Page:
The demand for internal auditors who work as management accountants is increasing. Around 33% of accountants specialize in tax-related matters and work as public accountants, either self-employed or employed by an accounting firm. Government accountants, on the other hand, are in charge of managing the financial records of government agencies and analyzing the financial activities of businesses and individuals associated with these agencies. Internal auditors have a vital role in ensuring the accuracy of financial records and reports, as well as evaluating procedures and controls.
The effectiveness and efficiency of operations are evaluated by accountants, who also ensure that their companies adhere to corporate policies and government regulations. These requirements are applicable to both church and small business accountants. Qualifications for these positions include being neat, accurate, articulate, honest, responsible, and capable of working with limited supervision. Additionally, accountants must possess skills in Mathematics, high school accounting, keyboarding, and economics. Education and training can be obtained at business schools, junior colleges, colleges, and universities, with varying costs associated.
The accounting program at Southern Connecticut State University costs $4,800 annually for commuters and $9,600 annually for students residing on campus. On the other hand, Salve Regina University offers an accounting program at a cost of $24,000 per year (Source: Encyclopedia of Careers 1-5, VGM’s Careers Encyclopedia 1-4).
Most large public accounting firms, business companies, and the federal government typically require a bachelor’s degree in accounting. However, many employers prefer candidates with a master’s degree.
Career selection is influenced by opportunities for advancement and growth. In the United States as of 1997, there were approximately 962,000 accountants. Job prospects are expected to continue increasing until 2005. To gain experience in the field of accounting, individuals can start with simpler job roles such as working as a cashier or even as a stock person.
Having the role of treasurer in a student organization offers valuable experience in financial planning and money management. In the accounting profession, there are various opportunities for career growth, such as becoming a chief plant accountant, chief cost accountant, budget director, or manager of internal auditing. Skilled accountants can also aim for corporate positions like controller, treasurer, corporate president, financial vice president, or president. Earning income is vital for individuals seeking employment as it allows them to provide support for their families and themselves.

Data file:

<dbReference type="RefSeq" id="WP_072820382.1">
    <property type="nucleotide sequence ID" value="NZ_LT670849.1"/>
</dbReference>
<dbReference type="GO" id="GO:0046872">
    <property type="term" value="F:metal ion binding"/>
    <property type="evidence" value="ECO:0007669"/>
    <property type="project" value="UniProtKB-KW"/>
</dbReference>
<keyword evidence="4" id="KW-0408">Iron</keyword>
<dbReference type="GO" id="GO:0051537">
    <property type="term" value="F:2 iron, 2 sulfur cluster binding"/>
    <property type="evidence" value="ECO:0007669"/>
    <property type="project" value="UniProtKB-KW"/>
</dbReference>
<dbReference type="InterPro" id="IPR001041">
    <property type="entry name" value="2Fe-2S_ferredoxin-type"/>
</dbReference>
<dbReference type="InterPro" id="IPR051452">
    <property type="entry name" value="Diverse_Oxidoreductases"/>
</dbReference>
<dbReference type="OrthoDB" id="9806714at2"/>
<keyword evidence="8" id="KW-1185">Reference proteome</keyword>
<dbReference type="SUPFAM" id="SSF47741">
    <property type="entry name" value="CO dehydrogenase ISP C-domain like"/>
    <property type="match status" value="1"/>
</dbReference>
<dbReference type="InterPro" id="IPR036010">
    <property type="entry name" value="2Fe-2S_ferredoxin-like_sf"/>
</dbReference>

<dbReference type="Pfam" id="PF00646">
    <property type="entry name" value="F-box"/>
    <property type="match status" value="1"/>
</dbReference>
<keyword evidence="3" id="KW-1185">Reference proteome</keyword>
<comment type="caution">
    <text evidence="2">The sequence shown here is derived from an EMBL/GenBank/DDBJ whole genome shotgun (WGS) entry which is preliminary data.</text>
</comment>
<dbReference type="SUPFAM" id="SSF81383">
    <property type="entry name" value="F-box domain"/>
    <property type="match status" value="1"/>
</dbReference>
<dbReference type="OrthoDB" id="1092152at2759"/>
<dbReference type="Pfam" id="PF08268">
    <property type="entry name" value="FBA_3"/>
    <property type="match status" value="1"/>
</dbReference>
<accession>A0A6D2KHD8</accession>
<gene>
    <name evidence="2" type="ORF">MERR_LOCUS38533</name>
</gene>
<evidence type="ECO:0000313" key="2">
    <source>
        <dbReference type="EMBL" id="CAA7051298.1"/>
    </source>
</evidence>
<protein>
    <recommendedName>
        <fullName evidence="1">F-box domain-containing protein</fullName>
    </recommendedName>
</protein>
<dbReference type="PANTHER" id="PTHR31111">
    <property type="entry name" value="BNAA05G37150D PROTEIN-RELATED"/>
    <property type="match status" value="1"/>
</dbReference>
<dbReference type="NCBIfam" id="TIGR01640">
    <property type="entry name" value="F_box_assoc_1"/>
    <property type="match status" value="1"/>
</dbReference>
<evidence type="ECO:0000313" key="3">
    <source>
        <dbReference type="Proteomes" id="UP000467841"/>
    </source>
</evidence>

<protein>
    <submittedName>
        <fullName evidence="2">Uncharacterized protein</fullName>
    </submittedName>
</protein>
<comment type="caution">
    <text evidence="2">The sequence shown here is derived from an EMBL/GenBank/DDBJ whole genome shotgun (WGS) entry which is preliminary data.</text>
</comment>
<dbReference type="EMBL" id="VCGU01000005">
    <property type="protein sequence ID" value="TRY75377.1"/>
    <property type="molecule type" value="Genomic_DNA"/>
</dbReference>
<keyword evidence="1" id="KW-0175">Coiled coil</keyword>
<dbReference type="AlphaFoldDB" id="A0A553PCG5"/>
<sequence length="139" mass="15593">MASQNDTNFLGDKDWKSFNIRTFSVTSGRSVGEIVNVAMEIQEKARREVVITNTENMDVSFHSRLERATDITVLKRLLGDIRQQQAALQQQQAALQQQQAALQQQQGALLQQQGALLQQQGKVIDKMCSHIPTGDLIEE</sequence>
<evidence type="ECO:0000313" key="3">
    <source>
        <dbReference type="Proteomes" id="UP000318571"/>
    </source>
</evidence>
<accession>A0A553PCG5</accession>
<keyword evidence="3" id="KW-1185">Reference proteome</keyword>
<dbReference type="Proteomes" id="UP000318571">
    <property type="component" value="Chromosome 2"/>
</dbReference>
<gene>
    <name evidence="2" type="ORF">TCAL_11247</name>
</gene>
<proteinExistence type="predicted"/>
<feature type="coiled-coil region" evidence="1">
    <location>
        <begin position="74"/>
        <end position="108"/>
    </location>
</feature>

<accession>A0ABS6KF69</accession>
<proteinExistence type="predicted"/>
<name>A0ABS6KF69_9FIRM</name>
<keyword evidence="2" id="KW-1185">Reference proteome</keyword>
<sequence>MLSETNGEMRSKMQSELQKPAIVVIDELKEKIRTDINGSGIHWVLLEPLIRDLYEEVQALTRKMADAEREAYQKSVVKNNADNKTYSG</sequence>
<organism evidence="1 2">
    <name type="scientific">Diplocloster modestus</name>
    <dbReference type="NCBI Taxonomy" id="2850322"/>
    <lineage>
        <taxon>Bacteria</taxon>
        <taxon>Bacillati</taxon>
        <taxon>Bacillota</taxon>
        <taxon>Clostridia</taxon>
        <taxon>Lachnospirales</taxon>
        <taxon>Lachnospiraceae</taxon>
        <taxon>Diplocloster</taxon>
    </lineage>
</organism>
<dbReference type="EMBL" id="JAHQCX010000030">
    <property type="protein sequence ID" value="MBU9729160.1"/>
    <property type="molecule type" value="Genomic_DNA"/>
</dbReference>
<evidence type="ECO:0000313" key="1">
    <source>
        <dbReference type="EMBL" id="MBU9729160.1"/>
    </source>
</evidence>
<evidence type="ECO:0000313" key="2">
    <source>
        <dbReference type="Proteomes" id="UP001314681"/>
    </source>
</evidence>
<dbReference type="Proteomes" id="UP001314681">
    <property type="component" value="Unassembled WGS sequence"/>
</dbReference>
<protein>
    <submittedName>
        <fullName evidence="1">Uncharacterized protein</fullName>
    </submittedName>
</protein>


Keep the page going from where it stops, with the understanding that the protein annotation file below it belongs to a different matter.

Junior accountants and auditors typically begin their careers earning around $25,000 per year, but this amount increases to an average of $35,000 over time. Accountants with a bachelor’s degree start at an average annual salary of $29,400. The growth in salary is similar for both public and private accountants, and the compensation level is influenced by the size of the company or firm. In public accounting, mid-level positions offer salaries ranging from $28,200 to $32,000 for lower positions and from $30,000 to $75,000 for upper positions. Salaries tend to be lower in smaller towns but higher in larger cities with higher living costs.
Salaries for different positions in the company vary. Managers can earn between $40,000 to $80,000 per year, while controllers typically make around $85,000 annually. The highest earners are CFO’s who have the potential to make over $142,900. These salaries offer a comfortable living for most people. Furthermore, as individuals gain more experience and move up in position, their benefits also improve.
Accountants in larger firms and corporations typically enjoy greater benefits compared to accountants in smaller firms (Encyclopedia of Careers Vocational guidance p.6). Overall, accounting is a profession offering numerous job prospects, opportunities for career growth, and the potential for a fulfilling income that can lead to happiness, success, and the formation of a wonderful family (Encyclopedia of Careers and VGM’s Careers Encyclopedia).